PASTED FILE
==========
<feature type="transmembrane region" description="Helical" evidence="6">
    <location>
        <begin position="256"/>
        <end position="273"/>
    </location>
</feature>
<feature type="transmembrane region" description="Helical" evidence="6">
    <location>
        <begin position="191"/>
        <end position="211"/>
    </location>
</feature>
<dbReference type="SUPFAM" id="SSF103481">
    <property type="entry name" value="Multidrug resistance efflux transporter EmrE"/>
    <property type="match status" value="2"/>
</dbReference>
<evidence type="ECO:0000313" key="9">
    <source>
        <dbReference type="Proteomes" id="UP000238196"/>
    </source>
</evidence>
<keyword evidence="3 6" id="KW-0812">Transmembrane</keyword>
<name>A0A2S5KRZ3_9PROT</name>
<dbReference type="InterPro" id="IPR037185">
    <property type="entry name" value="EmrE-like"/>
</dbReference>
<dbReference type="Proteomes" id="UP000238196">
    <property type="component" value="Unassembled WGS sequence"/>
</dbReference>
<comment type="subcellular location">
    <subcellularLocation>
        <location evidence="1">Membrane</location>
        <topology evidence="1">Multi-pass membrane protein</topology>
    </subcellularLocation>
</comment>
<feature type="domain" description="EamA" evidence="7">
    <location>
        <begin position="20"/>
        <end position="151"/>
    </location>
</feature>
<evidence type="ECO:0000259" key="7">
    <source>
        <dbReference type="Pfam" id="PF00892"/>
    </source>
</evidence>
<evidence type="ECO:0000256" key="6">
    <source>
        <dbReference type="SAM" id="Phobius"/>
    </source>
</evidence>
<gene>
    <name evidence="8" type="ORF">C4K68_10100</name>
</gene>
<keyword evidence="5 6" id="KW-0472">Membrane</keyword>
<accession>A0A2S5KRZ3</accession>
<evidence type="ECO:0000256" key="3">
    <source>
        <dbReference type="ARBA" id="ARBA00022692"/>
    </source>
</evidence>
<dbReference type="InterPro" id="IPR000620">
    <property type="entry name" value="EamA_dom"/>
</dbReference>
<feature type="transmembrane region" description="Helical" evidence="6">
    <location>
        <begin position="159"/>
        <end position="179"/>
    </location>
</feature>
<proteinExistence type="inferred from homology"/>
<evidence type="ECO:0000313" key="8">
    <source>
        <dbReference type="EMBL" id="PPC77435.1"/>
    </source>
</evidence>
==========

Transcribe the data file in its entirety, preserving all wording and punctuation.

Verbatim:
<feature type="transmembrane region" description="Helical" evidence="6">
    <location>
        <begin position="256"/>
        <end position="273"/>
    </location>
</feature>
<feature type="transmembrane region" description="Helical" evidence="6">
    <location>
        <begin position="191"/>
        <end position="211"/>
    </location>
</feature>
<dbReference type="SUPFAM" id="SSF103481">
    <property type="entry name" value="Multidrug resistance efflux transporter EmrE"/>
    <property type="match status" value="2"/>
</dbReference>
<evidence type="ECO:0000313" key="9">
    <source>
        <dbReference type="Proteomes" id="UP000238196"/>
    </source>
</evidence>
<keyword evidence="3 6" id="KW-0812">Transmembrane</keyword>
<name>A0A2S5KRZ3_9PROT</name>
<dbReference type="InterPro" id="IPR037185">
    <property type="entry name" value="EmrE-like"/>
</dbReference>
<dbReference type="Proteomes" id="UP000238196">
    <property type="component" value="Unassembled WGS sequence"/>
</dbReference>
<comment type="subcellular location">
    <subcellularLocation>
        <location evidence="1">Membrane</location>
        <topology evidence="1">Multi-pass membrane protein</topology>
    </subcellularLocation>
</comment>
<feature type="domain" description="EamA" evidence="7">
    <location>
        <begin position="20"/>
        <end position="151"/>
    </location>
</feature>
<evidence type="ECO:0000259" key="7">
    <source>
        <dbReference type="Pfam" id="PF00892"/>
    </source>
</evidence>
<evidence type="ECO:0000256" key="6">
    <source>
        <dbReference type="SAM" id="Phobius"/>
    </source>
</evidence>
<gene>
    <name evidence="8" type="ORF">C4K68_10100</name>
</gene>
<keyword evidence="5 6" id="KW-0472">Membrane</keyword>
<accession>A0A2S5KRZ3</accession>
<evidence type="ECO:0000256" key="3">
    <source>
        <dbReference type="ARBA" id="ARBA00022692"/>
    </source>
</evidence>
<dbReference type="InterPro" id="IPR000620">
    <property type="entry name" value="EamA_dom"/>
</dbReference>
<feature type="transmembrane region" description="Helical" evidence="6">
    <location>
        <begin position="159"/>
        <end position="179"/>
    </location>
</feature>
<proteinExistence type="inferred from homology"/>
<evidence type="ECO:0000313" key="8">
    <source>
        <dbReference type="EMBL" id="PPC77435.1"/>
    </source>
</evidence>